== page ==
Choosing a Major, Picking a Winner
As first appearing in the Southeast Missourian:
Several decades ago, earning a college degree—almost any college degree—was all it took to get a job. Now, many college students must strategically choose the right major in order to break into the field with the greatest growth potential. Experts say that majors in STEM (science, technology, engineering, and math), health care, and agriculture offer the surest path to rewarding careers. But how good are these “expert” predictions? Should state governments direct tax dollars toward these winning degrees?
For years, states have incentivized the pursuit of certain majors through grants and scholarships. Gov. Nixon signed a bill in April, for example, which will grant 80 $5,000 scholarships to agriculture majors who agree to work in the agricultural industry in Missouri after graduation.
“The overwhelming argument now for education—at all levels and from government—is that it’s a preparation to make you a better factor of production,” Hillsdale College President Larry Arnn told the Wall Street Journal recently.
It’s certainly true that students are no longer attending college to learn for the sake of learning, but before we continue our practice of picking winning and losing majors, there are a few things we should consider.
First, 80 percent of college students switch majors at least once. Though a student may pursue a degree through the assistance of a grant or scholarship, there is no guarantee the student will remain in that major, complete the degree, or pursue a job within that field of study. In many cases, students must repay loans for coursework they never use in their actual career.
Even if scholarship programs hold students accountable through loan repayment agreements, employment trends change. According to Will College Pay Off? author Peter Cappelli, “The odds of predicting correctly are zero to none.” By the time students graduate and enter the job market, a prediction might not pan out, or new “hot” jobs will replace old “hot” jobs. Cappelli cites the increase in the demand for petroleum engineers due to fracking. Ten years ago, the word “fracking” bore little significance to the public. Now petroleum engineering graduates have the highest projected median starting salary for the class of 2015.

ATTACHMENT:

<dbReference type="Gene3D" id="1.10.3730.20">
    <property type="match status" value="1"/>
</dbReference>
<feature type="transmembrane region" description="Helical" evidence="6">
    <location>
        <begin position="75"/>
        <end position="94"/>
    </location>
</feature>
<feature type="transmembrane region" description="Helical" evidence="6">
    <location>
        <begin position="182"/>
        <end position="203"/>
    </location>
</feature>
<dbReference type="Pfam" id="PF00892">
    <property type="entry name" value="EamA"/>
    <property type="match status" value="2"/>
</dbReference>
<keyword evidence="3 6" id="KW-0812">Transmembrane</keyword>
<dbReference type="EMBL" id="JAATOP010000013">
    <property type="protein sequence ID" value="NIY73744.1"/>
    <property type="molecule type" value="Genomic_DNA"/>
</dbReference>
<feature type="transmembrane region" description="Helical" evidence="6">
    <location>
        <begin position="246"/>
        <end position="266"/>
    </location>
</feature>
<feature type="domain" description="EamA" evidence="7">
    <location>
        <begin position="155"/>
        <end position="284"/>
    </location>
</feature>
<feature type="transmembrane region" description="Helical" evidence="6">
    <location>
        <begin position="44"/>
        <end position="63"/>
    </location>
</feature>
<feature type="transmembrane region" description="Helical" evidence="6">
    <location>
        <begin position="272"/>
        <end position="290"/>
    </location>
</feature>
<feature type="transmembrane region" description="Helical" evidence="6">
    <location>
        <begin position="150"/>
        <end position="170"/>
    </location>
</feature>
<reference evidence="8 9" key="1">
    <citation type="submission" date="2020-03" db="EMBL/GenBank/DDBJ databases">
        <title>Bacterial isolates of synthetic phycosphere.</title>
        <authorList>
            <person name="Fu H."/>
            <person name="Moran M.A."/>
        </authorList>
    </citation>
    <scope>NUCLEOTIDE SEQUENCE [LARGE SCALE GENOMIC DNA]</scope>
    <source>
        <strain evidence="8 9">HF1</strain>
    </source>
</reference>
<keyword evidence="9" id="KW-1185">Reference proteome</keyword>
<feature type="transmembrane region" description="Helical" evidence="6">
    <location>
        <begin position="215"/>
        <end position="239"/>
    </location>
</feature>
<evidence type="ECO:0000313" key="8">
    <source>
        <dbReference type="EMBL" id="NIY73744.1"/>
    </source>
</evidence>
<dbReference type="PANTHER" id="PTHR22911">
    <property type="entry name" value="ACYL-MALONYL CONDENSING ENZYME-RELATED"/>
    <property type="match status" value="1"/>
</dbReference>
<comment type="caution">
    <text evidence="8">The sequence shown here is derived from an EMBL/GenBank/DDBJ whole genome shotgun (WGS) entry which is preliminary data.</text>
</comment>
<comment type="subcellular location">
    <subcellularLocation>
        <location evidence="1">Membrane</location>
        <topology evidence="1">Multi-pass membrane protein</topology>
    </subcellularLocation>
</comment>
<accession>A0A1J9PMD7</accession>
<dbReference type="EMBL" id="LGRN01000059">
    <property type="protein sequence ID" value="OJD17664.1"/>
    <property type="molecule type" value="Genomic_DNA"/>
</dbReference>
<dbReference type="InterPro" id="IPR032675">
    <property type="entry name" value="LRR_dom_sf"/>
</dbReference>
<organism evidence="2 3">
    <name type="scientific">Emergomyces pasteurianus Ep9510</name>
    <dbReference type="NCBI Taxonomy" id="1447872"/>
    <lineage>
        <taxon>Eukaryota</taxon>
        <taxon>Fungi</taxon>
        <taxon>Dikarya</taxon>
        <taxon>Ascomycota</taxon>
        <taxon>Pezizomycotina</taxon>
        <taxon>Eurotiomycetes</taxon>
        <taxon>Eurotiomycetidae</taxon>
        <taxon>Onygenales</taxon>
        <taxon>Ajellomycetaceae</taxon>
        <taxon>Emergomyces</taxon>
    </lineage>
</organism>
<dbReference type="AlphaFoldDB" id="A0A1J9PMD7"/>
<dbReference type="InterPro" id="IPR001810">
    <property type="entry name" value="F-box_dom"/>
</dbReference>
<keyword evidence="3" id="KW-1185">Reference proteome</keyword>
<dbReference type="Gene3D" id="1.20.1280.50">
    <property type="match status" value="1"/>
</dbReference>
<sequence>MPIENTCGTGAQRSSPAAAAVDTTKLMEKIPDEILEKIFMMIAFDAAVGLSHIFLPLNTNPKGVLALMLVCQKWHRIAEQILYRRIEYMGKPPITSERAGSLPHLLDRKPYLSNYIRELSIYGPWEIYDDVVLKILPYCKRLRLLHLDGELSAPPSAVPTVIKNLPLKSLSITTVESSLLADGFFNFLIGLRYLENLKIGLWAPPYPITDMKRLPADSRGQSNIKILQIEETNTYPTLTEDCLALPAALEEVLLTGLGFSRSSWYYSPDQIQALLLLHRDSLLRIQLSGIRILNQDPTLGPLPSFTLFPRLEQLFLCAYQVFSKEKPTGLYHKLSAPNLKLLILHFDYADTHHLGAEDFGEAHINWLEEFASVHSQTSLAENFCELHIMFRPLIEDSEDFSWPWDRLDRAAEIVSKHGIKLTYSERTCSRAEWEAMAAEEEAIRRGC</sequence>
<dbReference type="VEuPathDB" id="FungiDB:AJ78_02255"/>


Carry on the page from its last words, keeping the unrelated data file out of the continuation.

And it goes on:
Just as it’s not always clear which fields are expected to experience job growth, it’s also unclear if any of our attempts to attract specific students to certain fields have paid off. For example, Missouri offers the Minority Teaching Scholarship to students who agree to teach within a Missouri school for five years after graduation.
While attracting minority students to the teaching profession is a concern in schools everywhere, there are a lot of unknowns. How many students remain in the profession beyond five years? How many students decide to pursue a different career and become burdened with student debt? Do these students teach in high-need schools? Do these students become effective teachers?
We don’t actually know, because we aren’t tracking these investments. At this point, the state is about as good at predicting the future of the economy as an 18-year-old is good at picking a major.
This is not to say that investing in education isn’t worthwhile, but we should be cautious about expanding our practice of picking winning majors, especially if investing in certain degrees does not result in net gains for taxpayers and college graduates.